newbie help - Active Directory Membership Provider

Discussion in 'ASP .Net Security' started by SpaceMarine, May 20, 2008.

  1. SpaceMarine

    SpaceMarine Guest

    hello,

    i am testing out forms-based authentication using the AD membership
    provider. i have limited AD experience.

    i have setup an AD connection street and AD membership provider in my
    web.config. however, doing some simple tests in code-behind i cannot
    validate user accounts like so:

    Dim isValid As Boolean =
    Membership.ValidateUser("", "somePassword")
    Response.Write("is valid user: " & isValid.ToString() & "<br/>")

    ....is there more to this than meets the eye? something i havent set
    up?

    my web.config:

    <connectionStrings>
    <add name="ADConnectionString" connectionString="LDAP://machineName/
    OU=Our Org,DC=ourDomain,DC=com" />
    </connectionStrings>

    <membership defaultProvider="MembershipADProvider">
    <providers>
    <add
    name="MembershipADProvider"
    type="System.Web.Security.ActiveDirectoryMembershipProvider,
    System.Web, Version=2.0.0.0, Culture=neutral,
    PublicKeyToken=b03f5f7f11d50a3a"
    connectionStringName="ADConnectionString"
    connectionUsername="ourDomain\SomeAccount"
    connectionPassword="somePassword"
    enableSearchMethods="true" />
    </providers>
    </membership>


    thanks!
    sm
     
    SpaceMarine, May 20, 2008
    #1
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  2. SpaceMarine

    SpaceMarine Guest

    On May 20, 2:57 pm, SpaceMarine <> wrote:
    > my web.config:
    >
    > <connectionStrings>
    >         <add name="ADConnectionString" connectionString="LDAP://machineName/
    > OU=Our Org,DC=ourDomain,DC=com" />
    > </connectionStrings>


    the only thing that immediately comes to my mind is that the
    connection string is invalid. however, no errors are reported. if i
    change the machineName to something else it throws an exception.

    is there a good way for me to test the AD connection string? some
    basic request i can render on screen?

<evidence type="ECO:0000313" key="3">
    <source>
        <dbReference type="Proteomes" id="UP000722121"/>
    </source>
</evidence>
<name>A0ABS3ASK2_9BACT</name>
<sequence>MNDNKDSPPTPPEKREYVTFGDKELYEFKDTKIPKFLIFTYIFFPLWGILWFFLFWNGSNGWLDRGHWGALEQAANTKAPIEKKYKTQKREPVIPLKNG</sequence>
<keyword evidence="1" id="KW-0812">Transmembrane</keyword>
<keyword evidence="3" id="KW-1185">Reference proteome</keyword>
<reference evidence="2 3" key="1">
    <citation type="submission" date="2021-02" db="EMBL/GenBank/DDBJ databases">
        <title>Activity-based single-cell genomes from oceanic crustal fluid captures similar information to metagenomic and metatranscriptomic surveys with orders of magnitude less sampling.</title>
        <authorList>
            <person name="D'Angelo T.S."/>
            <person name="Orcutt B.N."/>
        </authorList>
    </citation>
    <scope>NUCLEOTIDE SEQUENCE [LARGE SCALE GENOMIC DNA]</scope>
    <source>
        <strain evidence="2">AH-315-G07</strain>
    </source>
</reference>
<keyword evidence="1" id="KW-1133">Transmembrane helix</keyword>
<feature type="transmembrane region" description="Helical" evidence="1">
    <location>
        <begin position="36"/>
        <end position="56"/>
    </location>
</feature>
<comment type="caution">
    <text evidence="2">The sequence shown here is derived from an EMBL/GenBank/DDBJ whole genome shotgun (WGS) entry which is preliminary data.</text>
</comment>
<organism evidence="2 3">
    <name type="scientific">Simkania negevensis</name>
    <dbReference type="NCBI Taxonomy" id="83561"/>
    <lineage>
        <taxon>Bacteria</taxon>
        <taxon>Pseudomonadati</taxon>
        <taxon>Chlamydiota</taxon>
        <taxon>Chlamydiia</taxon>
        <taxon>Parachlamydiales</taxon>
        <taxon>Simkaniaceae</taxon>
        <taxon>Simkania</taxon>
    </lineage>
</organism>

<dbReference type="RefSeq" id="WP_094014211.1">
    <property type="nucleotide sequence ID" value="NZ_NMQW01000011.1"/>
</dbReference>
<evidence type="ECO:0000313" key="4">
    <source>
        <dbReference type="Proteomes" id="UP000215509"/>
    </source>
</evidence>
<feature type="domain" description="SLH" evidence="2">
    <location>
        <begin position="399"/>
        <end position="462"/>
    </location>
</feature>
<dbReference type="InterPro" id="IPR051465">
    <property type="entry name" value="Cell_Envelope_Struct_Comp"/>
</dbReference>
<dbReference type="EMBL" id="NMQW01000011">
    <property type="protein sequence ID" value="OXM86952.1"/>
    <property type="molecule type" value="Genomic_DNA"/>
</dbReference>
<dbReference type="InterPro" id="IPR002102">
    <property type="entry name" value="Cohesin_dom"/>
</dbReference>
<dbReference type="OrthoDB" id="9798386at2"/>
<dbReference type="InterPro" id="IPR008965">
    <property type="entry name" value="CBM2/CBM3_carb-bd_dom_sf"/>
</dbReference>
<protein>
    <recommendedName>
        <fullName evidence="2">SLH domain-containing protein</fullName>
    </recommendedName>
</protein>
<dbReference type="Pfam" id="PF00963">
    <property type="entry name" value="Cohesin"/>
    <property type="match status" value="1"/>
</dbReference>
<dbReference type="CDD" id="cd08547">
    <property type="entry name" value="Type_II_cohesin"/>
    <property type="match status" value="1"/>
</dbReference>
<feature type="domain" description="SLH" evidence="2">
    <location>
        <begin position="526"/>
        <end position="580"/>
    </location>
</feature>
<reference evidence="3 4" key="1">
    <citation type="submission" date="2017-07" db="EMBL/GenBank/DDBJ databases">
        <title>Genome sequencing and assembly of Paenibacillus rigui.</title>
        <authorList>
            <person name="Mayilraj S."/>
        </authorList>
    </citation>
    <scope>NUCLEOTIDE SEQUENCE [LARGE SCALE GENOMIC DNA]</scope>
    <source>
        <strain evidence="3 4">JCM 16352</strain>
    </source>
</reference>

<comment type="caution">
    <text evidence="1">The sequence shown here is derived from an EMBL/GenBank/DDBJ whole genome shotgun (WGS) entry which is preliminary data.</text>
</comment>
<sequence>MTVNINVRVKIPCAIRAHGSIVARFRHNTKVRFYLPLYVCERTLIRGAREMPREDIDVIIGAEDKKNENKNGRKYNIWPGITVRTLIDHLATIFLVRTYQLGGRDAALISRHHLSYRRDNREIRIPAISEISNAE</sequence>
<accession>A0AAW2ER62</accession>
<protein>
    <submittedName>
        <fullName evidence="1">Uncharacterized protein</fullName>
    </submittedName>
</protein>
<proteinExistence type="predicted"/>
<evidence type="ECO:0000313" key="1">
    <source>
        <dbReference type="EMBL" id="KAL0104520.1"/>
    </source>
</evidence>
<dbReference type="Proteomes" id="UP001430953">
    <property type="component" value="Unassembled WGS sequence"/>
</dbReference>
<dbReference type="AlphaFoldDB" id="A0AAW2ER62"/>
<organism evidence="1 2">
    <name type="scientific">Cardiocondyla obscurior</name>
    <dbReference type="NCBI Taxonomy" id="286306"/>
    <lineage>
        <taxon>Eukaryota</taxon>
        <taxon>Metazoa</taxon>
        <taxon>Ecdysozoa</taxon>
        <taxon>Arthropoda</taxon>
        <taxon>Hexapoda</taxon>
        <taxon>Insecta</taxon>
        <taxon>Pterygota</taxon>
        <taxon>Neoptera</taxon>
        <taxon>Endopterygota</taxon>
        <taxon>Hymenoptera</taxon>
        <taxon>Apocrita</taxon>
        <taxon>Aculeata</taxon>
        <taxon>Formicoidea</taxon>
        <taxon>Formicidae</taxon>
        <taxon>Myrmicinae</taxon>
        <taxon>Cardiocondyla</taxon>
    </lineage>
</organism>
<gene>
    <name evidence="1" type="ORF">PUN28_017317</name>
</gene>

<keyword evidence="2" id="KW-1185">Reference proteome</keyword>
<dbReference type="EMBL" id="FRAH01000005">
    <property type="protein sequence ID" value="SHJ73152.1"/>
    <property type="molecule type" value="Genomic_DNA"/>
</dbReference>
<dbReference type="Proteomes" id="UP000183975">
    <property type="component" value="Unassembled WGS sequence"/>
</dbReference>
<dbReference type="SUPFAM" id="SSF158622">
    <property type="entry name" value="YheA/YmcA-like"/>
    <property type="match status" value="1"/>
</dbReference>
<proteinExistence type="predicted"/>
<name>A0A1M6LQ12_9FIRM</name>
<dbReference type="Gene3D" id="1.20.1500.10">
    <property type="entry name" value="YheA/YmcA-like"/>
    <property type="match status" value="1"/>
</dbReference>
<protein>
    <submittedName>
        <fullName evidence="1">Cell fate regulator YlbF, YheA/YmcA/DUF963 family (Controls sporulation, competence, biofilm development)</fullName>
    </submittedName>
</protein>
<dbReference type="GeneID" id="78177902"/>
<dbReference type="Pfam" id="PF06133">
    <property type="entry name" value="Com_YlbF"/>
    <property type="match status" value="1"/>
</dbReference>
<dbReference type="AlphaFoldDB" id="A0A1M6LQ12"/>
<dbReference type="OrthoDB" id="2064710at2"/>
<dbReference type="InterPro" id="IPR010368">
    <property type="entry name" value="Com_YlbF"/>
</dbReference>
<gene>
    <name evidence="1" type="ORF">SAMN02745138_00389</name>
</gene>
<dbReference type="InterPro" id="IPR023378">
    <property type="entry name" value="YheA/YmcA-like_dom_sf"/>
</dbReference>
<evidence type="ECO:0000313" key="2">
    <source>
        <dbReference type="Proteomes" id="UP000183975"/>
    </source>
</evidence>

thanks
    sm
     
    SpaceMarine, May 20, 2008
    #2
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  3. SpaceMarine

    Joe Kaplan Guest

    I'm not sure about the troubleshooting procedures for the provider, but it
    usually throws an exception if it isn't working properly.

    Note that if you use the AD membership provider, there is no matching role
    provider that works with that. Thus if you want to use the Windows token to
    do validation, you must use an authentication mechanism that gets you a
    Windows token. The AD membership provider is a forms auth implementation
    and doesn't get a Windows token.

    Joe K.
    --
    Joe Kaplan-MS MVP Directory Services Programming
    Co-author of "The .NET Developer's Guide to Directory Services Programming"
    http://www.directoryprogramming.net
    --
    "SpaceMarine" <> wrote in message
    news:...
    On May 20, 2:57 pm, SpaceMarine <> wrote:
    > my web.config:
    >
    > <connectionStrings>
    > <add name="ADConnectionString" connectionString="LDAP://machineName/
    > OU=Our Org,DC=ourDomain,DC=com" />
    > </connectionStrings>


    the only thing that immediately comes to my mind is that the
    connection string is invalid. however, no errors are reported. if i
    change the machineName to something else it throws an exception.

    is there a good way for me to test the AD connection string? some
    basic request i can render on screen?


    thanks
    sm
     
    Joe Kaplan, May 21, 2008
    #3
  4. SpaceMarine

    SpaceMarine Guest

    On May 20, 9:27 pm, "Joe Kaplan"
    <> wrote:
    > Note that if you use the AD membership provider, there is no matching role
    > provider that works with that.


    im not sure i understand -- it sounds like youre saying that if i
    decide to use AD forms-based authentication, that i would be unable to
    use *any* role provider? that cant be right. isnt the entire purpose
    of abstract providers that it doesnt matter *which* provider is being
    implemented? im expecting to be able to use the AD membership
    provider, and a SQL role provider. (this makes sense, because while
    the user-base is shared w/i an org, the roles are tailored & varied to
    each particular application)

    > Thus if you want to use the Windows token to
    > do validation, you must use an authentication mechanism that gets you a
    > Windows token.  The AD membership provider is a forms auth implementation
    > and doesn't get a Windows token.


    im not sure yet which we will be using. if our app were for 100%
    desktop users it would be simple. but i have to consider our VPN users
    from remote, shared workstations -- those users may force a forms-
    based authentication. if so, it would 100% have to authenticate
    against an AD source since our org is very large and uses AD; i cant
    be recreating every user in an app-specific database. roles yes, users
    no.

    this doesnt sound problematic does it?